While holding a press conference the NATO summit in France, Obama was just asked a tough question from Fox News’ Major Garrett (I know, even a stopped clock is right twice a day) regarding the absolutely disgusting Afghan marital rape law and what steps the US intended to take (if any).
Obama sputtered out some mealy mouthed diplo-speak about how the law is “abhorrent” and that “the views of the administration have been and will be communicated to the Karzai government.”
Not satisfied with this non-response, Garrett followed up, asking for clarity.
The subsequent statement from the POTUS absolutely floored me:
“We have stated very clearly that we object to this law. But I want everybody to understand that our focus is to defeat al Qaeda… .” [statement clarified based on transcript--mb]
Ok, reality check time.
Canada’s government? It sucks. Big time.
And yet Parliament is publicly putting pressure on the Afghan government to roll back this despicable proposed legislation (even if the Harpercons could be a bit more muscular in expressing their ‘deep concerns’).
President Barack Obama? He basically said that the war effort trumps human–women’s–rights–in other words, “screw the wimminz, our primary interest is rootin’ out terrorism!” Yeah–the amoral influence of Brzezinski on the Obama admin’s foreign policy (to paraphrase, “winning the war on terror is more important in the long run that a few violated women”) is definitely shining through like a lighthouse beacon.
Update: Video and transcript of the exchange, courtesy Think Progress:
Q Thank you, Mr. President, and good afternoon. I’d like to ask you about a law that’s recently been passed in Afghanistan that affects the 10 percent of the Shia population there. A summary of it says it negates the need for sexual consent between married couples, tacitly approves child marriage, and restricts a woman’s right to leave the home. The United Nations Development Fund for Women says this legalizes the rape of a wife by her husband. I’d like your assessment of this law, number one. Number two, will you condition future troop movements of the U.S. to Afghanistan on the basis of this law being retracted or rewritten? And if not, sir, what about the character of this law ought to motivate U.S. forces to fight and possibly die in Afghanistan?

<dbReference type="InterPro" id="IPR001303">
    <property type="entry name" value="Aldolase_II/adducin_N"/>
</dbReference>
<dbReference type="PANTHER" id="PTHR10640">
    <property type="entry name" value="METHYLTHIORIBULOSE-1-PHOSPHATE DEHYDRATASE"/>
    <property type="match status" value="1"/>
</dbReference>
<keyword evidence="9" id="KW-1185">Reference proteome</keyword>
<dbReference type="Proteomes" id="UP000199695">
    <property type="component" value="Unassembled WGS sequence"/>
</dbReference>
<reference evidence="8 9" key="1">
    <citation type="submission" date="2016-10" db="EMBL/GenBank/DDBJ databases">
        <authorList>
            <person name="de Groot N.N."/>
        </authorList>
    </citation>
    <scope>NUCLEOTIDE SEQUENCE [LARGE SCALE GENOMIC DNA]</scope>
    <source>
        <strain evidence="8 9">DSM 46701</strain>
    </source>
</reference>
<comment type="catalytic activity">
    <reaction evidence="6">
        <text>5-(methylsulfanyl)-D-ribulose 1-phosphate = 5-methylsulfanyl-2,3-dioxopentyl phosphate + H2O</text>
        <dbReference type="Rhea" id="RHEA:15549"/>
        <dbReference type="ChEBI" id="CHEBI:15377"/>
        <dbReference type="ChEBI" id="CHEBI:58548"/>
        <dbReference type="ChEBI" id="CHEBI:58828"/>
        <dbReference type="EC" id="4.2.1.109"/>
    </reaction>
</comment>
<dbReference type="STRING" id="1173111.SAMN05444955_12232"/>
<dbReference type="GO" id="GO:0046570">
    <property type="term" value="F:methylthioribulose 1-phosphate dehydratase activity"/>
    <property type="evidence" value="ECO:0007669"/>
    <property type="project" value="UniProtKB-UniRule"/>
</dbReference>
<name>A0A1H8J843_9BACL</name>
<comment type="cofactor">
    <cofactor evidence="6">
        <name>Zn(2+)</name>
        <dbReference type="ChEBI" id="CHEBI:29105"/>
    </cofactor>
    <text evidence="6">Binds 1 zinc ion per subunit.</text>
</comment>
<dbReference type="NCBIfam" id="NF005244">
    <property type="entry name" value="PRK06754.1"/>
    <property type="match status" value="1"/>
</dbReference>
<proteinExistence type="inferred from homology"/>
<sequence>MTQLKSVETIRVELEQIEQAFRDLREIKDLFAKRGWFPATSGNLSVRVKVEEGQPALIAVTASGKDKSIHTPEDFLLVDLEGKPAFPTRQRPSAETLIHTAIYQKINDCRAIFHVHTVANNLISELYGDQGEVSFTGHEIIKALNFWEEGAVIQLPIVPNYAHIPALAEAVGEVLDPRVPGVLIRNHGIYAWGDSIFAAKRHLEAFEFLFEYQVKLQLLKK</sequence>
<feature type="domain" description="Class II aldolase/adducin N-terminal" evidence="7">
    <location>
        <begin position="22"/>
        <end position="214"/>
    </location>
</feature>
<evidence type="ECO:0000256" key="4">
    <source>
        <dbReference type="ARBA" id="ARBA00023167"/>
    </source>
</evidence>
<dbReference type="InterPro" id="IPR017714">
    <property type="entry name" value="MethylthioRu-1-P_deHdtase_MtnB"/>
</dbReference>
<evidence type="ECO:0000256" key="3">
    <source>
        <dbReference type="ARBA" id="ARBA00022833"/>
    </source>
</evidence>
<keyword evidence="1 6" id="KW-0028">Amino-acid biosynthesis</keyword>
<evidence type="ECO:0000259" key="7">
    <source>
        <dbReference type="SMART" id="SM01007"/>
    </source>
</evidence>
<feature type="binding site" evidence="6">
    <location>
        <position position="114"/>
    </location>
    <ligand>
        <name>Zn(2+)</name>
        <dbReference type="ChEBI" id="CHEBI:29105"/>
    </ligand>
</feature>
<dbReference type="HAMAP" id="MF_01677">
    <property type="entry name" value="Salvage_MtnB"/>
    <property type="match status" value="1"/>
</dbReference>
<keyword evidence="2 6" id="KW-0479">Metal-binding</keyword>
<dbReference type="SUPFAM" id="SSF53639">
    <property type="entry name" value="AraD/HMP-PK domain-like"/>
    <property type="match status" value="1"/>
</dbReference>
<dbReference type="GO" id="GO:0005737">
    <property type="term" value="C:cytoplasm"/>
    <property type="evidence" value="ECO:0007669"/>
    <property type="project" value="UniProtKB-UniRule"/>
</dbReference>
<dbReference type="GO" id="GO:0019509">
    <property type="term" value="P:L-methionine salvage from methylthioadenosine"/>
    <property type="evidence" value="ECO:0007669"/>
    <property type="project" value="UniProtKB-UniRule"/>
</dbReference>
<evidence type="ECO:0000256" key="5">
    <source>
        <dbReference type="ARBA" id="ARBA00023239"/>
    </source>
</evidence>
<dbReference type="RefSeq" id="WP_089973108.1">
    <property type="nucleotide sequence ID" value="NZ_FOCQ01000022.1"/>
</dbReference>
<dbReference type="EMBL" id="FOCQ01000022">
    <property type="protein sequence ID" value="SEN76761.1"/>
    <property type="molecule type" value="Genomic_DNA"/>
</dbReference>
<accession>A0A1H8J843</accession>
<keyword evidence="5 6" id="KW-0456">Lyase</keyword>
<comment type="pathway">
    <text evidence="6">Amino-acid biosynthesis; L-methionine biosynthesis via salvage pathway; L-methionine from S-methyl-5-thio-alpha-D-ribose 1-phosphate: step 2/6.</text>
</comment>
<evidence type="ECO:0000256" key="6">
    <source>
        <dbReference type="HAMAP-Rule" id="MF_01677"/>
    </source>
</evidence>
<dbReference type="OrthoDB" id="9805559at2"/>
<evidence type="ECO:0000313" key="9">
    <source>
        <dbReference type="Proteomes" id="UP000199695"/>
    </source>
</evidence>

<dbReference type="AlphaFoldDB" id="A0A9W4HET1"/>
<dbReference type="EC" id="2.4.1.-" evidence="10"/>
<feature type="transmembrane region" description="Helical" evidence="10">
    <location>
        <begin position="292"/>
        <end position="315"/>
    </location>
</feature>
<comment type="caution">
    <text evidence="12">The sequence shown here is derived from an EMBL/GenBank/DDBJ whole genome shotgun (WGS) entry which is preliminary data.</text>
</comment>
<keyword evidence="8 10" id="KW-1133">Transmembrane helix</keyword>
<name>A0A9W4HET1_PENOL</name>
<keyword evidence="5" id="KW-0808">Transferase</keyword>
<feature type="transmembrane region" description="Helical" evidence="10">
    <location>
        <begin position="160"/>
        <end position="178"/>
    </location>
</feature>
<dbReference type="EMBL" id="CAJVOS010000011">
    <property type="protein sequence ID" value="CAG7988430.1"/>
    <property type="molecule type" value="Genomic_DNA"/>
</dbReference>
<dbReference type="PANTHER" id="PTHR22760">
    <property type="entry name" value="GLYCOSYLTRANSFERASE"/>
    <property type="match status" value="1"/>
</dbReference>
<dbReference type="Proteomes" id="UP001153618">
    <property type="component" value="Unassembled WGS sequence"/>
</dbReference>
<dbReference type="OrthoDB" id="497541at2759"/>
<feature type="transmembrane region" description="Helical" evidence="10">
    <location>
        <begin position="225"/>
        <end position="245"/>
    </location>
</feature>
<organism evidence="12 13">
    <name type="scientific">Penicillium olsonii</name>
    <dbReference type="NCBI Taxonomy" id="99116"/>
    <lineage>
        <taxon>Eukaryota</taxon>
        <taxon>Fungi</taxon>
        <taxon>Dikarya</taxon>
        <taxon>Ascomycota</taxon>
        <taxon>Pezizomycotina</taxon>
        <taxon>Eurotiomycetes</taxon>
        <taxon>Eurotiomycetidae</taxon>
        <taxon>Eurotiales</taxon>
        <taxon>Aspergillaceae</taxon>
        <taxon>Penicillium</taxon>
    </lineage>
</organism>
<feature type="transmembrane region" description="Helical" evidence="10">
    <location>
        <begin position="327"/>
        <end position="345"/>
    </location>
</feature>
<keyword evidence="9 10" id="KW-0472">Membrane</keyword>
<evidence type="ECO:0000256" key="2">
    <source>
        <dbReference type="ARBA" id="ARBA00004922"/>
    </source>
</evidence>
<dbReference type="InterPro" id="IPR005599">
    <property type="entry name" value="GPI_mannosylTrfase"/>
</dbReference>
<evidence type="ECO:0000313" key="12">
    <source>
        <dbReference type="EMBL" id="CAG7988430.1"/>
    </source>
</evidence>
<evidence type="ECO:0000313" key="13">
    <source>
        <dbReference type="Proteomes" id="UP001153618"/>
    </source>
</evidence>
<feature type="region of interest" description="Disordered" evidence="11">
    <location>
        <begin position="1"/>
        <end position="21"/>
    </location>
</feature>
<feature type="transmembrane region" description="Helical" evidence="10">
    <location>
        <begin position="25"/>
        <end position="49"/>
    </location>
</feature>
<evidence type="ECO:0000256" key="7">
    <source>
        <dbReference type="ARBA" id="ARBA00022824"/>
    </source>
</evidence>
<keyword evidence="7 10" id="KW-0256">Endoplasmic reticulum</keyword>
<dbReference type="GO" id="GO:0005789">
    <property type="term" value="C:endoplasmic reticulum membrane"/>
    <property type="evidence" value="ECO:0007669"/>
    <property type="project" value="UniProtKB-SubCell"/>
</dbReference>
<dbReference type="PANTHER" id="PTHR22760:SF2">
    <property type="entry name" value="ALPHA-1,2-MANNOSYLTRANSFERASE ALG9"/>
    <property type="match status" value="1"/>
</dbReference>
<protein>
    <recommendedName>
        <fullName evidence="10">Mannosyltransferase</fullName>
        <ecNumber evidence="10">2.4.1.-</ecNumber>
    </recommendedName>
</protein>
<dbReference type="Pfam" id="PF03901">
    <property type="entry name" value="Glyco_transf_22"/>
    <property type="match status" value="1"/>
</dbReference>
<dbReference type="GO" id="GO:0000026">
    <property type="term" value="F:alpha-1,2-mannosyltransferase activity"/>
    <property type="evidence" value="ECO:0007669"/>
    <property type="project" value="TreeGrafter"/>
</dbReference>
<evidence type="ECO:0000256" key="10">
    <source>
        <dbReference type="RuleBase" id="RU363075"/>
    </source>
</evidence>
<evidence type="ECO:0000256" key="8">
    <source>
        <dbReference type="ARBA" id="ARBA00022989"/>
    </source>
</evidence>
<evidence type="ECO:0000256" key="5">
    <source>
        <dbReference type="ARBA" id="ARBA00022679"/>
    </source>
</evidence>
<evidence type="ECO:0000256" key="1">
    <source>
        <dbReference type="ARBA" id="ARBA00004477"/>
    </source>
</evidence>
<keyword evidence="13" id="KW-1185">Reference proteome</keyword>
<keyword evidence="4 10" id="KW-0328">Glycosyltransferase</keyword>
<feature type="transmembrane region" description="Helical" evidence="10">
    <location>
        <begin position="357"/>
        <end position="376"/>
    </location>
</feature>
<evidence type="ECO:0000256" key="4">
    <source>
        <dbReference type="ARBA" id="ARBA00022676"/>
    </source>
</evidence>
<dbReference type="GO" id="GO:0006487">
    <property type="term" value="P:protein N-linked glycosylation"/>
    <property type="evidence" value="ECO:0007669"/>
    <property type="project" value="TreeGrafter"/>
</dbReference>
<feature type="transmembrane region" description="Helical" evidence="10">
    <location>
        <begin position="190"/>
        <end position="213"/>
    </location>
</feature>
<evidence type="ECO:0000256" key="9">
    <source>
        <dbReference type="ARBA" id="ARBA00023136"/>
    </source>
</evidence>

PRESIDENT OBAMA: Well, first of all, this was actually a topic of conversation among all the allies. And in our communication — communiqué, you will see that we specifically state that part of this comprehensive approach is encouraging the respect of human rights. I think this law is abhorrent. Certainly the views of the administration have been, and will be, communicated to the Karzai government. And we think that it is very important for us to be sensitive to local culture, but we also think that there are certain basic principles that all nations should uphold, and respect for women and respect for their freedom and integrity is an important principle.
Now, I just want to remind people, though, why our troops are fighting, because I think the notion that you laid out, Major, was that our troops might be less motivated. Our troops are highly motivated to protect the United States, just as troops from NATO are highly motivated to protect their own individual countries and NATO allies collectively. So we want to do everything we can to encourage and promote rule of law, human rights, the education of women and girls in Afghanistan, economic development, infrastructure development, but I also want people to understand that the first reason we are there is to root out al Qaeda so that they cannot attack members of the Alliance.
Now, I don’t — those two things aren’t contradictory, I think they’re complementary. And that’s what’s reflected in the communiqué.
Q But do you object to the law –
PRESIDENT OBAMA: We have stated very clearly that we object to this law. But I want everybody to understand that our focus is to defeat al Qaeda and ensure that they do not have safe havens from which they can launch attacks against the Alliance.